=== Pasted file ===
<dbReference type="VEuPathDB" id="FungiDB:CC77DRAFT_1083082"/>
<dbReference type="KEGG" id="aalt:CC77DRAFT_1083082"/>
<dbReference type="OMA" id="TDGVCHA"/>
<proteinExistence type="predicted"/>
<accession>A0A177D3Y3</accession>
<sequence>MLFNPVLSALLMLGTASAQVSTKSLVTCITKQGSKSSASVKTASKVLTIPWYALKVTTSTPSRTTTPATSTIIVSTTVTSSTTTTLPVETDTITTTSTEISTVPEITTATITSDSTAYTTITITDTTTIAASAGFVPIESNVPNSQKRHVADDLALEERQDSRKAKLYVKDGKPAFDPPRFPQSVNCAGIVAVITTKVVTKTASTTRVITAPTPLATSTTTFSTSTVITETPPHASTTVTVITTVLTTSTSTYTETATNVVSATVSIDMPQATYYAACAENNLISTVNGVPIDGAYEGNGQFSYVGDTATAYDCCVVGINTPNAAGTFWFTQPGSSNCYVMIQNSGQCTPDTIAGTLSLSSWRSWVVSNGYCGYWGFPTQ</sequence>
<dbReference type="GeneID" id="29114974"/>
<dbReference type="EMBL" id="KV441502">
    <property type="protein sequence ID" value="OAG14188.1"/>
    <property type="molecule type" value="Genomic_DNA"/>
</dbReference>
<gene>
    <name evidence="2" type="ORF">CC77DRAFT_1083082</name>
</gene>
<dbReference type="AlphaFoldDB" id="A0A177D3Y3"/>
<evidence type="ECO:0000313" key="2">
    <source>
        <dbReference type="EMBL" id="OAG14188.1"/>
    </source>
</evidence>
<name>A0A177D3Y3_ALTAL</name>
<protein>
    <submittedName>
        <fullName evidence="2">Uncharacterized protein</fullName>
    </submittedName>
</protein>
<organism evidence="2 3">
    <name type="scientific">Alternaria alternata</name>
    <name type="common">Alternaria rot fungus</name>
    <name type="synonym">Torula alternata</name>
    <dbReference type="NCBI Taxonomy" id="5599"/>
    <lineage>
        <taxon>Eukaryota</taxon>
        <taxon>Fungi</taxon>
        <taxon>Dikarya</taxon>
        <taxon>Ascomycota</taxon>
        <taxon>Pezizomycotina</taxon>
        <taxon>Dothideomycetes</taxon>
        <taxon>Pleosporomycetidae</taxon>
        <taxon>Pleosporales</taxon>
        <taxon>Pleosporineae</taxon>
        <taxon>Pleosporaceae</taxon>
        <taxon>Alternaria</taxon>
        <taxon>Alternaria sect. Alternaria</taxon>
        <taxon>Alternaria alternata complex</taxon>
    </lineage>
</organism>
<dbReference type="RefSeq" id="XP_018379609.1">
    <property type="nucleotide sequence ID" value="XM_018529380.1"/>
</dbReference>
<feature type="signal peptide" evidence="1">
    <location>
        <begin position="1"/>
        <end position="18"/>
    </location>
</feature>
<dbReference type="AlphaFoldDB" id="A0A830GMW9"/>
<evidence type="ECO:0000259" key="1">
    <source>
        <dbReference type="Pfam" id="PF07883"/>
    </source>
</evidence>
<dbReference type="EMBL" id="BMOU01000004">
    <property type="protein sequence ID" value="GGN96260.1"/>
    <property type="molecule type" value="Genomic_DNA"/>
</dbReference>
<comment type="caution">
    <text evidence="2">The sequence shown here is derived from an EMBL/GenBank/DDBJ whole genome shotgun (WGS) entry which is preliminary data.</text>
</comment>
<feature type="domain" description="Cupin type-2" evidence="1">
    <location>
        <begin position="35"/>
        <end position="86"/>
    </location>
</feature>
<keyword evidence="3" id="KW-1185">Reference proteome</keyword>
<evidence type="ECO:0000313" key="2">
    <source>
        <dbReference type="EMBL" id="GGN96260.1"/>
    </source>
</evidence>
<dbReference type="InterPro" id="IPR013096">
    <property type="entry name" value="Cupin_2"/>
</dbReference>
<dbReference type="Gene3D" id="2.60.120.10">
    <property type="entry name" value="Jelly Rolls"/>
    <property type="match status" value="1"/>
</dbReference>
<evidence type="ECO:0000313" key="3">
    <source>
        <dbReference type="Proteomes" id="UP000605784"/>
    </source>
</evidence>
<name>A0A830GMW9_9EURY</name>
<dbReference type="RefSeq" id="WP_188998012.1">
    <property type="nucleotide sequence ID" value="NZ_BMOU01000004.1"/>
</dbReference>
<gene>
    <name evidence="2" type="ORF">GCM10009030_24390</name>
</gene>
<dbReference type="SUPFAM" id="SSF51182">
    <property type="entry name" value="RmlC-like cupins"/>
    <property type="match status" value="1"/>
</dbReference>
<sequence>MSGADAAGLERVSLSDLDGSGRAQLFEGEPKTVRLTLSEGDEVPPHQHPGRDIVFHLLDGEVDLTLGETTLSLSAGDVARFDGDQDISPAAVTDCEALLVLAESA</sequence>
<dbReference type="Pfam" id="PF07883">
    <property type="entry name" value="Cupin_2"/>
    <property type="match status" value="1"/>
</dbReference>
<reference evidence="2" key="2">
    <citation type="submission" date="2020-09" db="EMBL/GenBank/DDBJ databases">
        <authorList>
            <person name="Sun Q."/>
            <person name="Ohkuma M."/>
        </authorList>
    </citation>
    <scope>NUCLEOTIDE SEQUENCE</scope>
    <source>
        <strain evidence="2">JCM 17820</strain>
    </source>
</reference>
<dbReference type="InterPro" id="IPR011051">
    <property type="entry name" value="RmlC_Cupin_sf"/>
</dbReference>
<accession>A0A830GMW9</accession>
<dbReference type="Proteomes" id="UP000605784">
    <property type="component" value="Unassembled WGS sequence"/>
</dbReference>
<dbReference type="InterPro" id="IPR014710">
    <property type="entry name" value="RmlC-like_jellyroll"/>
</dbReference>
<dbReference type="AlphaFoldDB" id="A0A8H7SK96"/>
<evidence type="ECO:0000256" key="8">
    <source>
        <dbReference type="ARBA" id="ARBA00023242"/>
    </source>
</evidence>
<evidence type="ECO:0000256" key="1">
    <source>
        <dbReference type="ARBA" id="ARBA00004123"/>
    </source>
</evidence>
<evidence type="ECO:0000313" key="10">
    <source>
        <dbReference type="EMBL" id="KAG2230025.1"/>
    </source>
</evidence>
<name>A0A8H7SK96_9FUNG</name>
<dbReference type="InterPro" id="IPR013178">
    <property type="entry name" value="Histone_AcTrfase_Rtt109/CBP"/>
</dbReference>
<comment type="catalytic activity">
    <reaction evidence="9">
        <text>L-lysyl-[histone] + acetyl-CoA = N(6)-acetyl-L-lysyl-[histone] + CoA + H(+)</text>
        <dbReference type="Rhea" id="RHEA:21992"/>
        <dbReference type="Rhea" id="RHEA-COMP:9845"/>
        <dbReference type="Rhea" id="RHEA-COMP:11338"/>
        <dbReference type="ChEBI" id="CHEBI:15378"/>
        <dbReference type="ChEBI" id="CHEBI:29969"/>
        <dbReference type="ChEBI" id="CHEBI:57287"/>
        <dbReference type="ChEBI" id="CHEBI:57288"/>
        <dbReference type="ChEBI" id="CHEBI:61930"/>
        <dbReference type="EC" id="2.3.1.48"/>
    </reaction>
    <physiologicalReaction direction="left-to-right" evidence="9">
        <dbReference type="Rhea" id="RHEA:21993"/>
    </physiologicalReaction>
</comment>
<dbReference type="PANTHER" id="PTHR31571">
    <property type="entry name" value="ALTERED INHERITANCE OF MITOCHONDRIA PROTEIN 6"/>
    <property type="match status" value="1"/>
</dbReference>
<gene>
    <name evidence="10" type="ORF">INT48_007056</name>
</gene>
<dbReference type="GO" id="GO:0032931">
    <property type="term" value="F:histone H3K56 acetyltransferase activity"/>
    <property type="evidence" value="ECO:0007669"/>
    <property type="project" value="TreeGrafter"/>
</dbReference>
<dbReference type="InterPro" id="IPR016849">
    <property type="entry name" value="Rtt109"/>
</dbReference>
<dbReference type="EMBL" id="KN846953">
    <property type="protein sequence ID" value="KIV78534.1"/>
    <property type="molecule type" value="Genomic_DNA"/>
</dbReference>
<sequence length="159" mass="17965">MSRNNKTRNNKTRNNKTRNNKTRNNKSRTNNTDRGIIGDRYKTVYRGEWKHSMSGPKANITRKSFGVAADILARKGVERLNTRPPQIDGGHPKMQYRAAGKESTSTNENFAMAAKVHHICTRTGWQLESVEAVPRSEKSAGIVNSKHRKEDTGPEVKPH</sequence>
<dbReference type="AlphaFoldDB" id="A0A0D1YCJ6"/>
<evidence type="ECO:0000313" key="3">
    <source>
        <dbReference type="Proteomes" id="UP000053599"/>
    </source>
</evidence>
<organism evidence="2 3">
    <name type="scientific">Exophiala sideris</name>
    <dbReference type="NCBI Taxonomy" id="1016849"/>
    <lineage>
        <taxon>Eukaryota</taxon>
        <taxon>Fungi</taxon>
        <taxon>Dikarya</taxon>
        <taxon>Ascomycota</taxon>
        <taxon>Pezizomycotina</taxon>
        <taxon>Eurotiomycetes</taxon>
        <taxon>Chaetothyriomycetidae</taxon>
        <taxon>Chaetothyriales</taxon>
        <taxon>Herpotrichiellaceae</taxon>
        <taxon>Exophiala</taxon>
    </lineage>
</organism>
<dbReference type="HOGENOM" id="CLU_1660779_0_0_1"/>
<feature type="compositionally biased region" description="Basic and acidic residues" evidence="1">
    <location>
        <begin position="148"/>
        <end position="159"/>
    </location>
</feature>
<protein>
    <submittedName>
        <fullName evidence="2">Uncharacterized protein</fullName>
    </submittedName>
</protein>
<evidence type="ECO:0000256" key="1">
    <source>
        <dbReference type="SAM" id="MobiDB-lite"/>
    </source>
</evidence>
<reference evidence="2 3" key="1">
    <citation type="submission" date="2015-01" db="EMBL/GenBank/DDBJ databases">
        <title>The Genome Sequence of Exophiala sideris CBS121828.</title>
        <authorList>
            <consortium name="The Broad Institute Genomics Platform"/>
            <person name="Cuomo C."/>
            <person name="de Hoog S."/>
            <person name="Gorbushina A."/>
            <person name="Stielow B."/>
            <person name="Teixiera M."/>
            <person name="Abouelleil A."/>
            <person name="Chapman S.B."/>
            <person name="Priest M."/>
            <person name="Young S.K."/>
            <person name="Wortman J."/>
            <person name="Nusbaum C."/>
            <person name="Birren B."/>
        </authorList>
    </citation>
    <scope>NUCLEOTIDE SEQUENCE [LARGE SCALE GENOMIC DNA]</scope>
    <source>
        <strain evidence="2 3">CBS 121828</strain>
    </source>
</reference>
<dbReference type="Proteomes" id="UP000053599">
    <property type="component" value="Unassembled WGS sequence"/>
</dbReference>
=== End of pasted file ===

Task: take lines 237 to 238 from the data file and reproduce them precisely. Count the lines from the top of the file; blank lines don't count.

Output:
            <person name="Teixiera M."/>
            <person name="Abouelleil A."/>